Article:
Himachal Pradesh and Uttarakhand in the Western Himalayas, Arunachal Pradesh in the Eastern Himalayas, the Khasi and Garo Hills and the Lushai and Patkai ranges of India’s Northeast are all in the throes of a similar problem-an ever-burgeoning population and development at the cost of nature. Larger and larger projects, often taken up in the face of qualified advice and considered opinion by way of studies and assessments, are rapidly tilting the scales away from balanced progress towards development at all costs.
In peninsular India, the issue of man versus nature in the name of infrastructure and economic growth has been a long-standing one.
The ecologically fragile Western Ghats and the ranges that flow from them, the Annamalais and the Nilgiris in particular, echo issues from the northern highlands, and yet have a distinctive set of problems that demand their own solutions.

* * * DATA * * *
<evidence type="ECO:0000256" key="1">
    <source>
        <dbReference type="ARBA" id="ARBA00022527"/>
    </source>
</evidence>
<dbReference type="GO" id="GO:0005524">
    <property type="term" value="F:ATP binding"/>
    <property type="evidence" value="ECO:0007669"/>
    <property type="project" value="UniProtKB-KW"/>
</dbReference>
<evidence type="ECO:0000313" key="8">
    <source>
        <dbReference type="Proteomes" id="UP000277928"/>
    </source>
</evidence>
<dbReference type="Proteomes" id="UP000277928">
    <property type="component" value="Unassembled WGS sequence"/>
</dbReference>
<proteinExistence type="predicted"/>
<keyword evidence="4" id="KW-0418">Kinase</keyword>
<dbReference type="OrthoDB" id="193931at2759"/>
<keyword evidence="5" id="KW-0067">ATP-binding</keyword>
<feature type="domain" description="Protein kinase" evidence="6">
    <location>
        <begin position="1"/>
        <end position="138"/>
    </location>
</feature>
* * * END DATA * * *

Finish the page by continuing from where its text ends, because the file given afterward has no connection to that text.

One of the richest and most bio-diverse areas of southern India are the Nilgiris, or the Blue Mountains. Opened to the world by the British, they are worth a closer look by themselves.
In 1819, when John Sullivan, the district collector of Coimbatore, trekked up the Nilgiri mountains to verify claims of a land in the clouds that had the cool bracing climate of his native England among the searing heat of the tropics, little would he have known the change that would descend on the Blue Mountains. The hills reminded the British of the fragrance of their islands far away across the seas and they began settling as retirees or to open commercial ventures like tea and coffee plantations.
Ooty, the district headquarters of the Nilgiris, was the summer capital of the erstwhile Madras government and the entire administrative machinery moved there from April to June to escape the scorching heat of the coastal capital city. These hills contain some of the highest peaks south of the Himalayas, two national parks teeming with wildlife, Mudumalai and Mukurthi, and two major tributaries of the Cauvery, the largest river in southern India, the Bhavani and the Moyar. The Nilgiris is the catchment area for six districts of Tamil Nadu, Karnataka and Kerala.